Once I crossed the finish line, the Race Organiser Tim Day, renowned for giving huge hugs at the finish line and I was no exception! He congratulated me on my 5th place and said that I was on the podium!! I had to ask him twice if I was 5th and I thought I was in 6th! Debbie then ran over and confirmed my 5th place and that was just the icing on the cake!
(A chronological account in pics of finding out I made podium!)
After the race, I was weighed (pre race weight 68.7kg, post race weight ~66kg), refuelled with electrolyte drink and finally hobbled over to get some free beer 🙂
(she did NOT want to hug me!)
Debbie made a sterling job of being my servant for that evening where we made a trip to a hot spring and sat in there for around an hour then headed back to the hotel for
a several massive burgers.
The following day, we headed to the awards ceremony where both the Race Organisers Paul and Tim presented me with my 5th place medal and asked me to say a few words to the audience, which I wasn’t expecting! To share the podium with guys such as Dylan Bowman, Cody Reed was pretty special and really made me believe that I can mix it with these guys in months and years to come since it is my first 100k and 3rd ultra race of my career.
If you asked if I would do it again, the answer is I would do it in a heartbeat. I have never raced in more beautiful surroundings, the race organisation was incredible and the locals made me want to live there! While exploring the area, 10 mins in any direction out of Rotorua are the most phenomenal lakes and trails and mountains and it would be a privilege to race here again.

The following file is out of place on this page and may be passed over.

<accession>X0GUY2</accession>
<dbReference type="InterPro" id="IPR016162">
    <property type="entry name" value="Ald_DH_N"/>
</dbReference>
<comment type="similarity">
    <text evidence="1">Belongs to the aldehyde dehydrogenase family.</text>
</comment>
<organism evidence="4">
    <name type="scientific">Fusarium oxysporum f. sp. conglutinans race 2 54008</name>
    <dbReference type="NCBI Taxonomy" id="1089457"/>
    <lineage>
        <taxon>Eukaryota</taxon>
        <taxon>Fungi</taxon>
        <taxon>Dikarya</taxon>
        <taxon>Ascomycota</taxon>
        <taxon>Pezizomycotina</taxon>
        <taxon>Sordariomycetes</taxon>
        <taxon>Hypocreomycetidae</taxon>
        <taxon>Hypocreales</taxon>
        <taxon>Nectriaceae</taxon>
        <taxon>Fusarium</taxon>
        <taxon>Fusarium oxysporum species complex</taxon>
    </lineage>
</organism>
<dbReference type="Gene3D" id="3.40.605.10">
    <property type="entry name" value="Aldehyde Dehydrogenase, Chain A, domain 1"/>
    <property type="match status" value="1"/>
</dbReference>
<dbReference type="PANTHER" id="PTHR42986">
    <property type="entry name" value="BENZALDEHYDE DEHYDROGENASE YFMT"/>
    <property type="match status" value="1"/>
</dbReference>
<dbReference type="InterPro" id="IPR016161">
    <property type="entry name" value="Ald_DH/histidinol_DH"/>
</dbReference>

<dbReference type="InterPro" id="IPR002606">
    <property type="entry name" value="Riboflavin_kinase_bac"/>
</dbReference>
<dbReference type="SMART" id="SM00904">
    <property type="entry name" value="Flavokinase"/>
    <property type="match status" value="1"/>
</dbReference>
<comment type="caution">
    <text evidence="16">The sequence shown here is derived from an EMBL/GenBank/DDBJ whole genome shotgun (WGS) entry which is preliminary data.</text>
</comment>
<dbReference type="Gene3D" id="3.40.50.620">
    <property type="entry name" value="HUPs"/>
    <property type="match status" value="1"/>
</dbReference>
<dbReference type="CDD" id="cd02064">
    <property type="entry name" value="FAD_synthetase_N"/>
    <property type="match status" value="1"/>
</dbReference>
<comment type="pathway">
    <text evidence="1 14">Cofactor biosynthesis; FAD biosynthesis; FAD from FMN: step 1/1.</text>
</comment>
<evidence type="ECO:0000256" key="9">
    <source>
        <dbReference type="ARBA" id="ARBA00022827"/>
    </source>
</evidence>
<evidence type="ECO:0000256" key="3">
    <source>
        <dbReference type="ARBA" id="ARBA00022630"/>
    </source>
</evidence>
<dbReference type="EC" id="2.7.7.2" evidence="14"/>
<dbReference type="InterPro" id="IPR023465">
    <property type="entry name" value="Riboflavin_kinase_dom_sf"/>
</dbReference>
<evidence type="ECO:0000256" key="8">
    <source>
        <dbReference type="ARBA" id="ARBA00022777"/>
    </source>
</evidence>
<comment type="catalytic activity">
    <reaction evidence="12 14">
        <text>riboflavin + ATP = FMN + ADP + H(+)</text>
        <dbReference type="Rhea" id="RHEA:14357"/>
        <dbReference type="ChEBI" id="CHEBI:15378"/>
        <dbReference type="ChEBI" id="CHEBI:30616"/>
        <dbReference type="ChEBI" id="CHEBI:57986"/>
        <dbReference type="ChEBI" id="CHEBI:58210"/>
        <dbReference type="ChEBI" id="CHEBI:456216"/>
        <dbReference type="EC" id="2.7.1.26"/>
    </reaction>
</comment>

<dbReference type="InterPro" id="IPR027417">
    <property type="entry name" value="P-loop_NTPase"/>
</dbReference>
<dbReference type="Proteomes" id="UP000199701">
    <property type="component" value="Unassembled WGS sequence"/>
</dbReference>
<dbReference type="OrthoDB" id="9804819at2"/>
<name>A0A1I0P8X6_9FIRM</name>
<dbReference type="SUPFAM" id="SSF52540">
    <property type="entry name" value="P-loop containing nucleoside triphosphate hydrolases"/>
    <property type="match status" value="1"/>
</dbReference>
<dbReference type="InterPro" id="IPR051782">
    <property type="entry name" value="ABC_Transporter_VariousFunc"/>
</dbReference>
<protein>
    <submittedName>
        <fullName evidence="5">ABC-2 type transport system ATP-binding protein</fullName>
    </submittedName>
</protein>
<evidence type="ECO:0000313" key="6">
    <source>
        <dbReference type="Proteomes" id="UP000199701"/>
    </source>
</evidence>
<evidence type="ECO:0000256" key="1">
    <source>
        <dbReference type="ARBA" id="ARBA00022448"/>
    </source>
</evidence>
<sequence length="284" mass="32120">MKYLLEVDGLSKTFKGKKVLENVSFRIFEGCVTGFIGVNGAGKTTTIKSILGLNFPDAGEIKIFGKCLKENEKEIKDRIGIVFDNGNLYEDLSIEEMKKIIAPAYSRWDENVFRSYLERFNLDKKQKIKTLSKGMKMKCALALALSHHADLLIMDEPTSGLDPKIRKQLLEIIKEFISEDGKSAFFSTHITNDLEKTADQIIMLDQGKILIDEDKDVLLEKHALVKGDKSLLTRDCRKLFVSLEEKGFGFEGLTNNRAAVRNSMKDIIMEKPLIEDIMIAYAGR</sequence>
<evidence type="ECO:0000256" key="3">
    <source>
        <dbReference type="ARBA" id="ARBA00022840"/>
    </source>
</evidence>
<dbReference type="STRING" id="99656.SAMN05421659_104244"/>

(beautiful even if it was pouring)
Personally, I was hugely disappointed to be left out of the GB team for the World Ultra Trail championships in June despite being 1st Brit and 26th last year so I was delighted to prove that I can once again race well internationally against the world’s best ultra-runners.
For the upcoming season, I am possibly looking at doing the Highland Fling (which is the Scottish Ultra Trail Championships), the Mozart 100km in Salzberg (which is another race as part of the Ultra World Tour Series) and who knows after that!
If anyone has any suggestions please fire them across!!
A few personal thank you’s to mention:
- Debbie for putting up with my training and number 1 cheerleader
- Coach Lewis for the getting me in the best shape I could for my first 100km.
- Salomon for issuing me with amazing gear on my return to New Zealand.
*Note to self…ensure you have an adequate supply of fuel. Take more than you think you will need rather than the minimal amount*
*Note to self…always practice running in your new gear.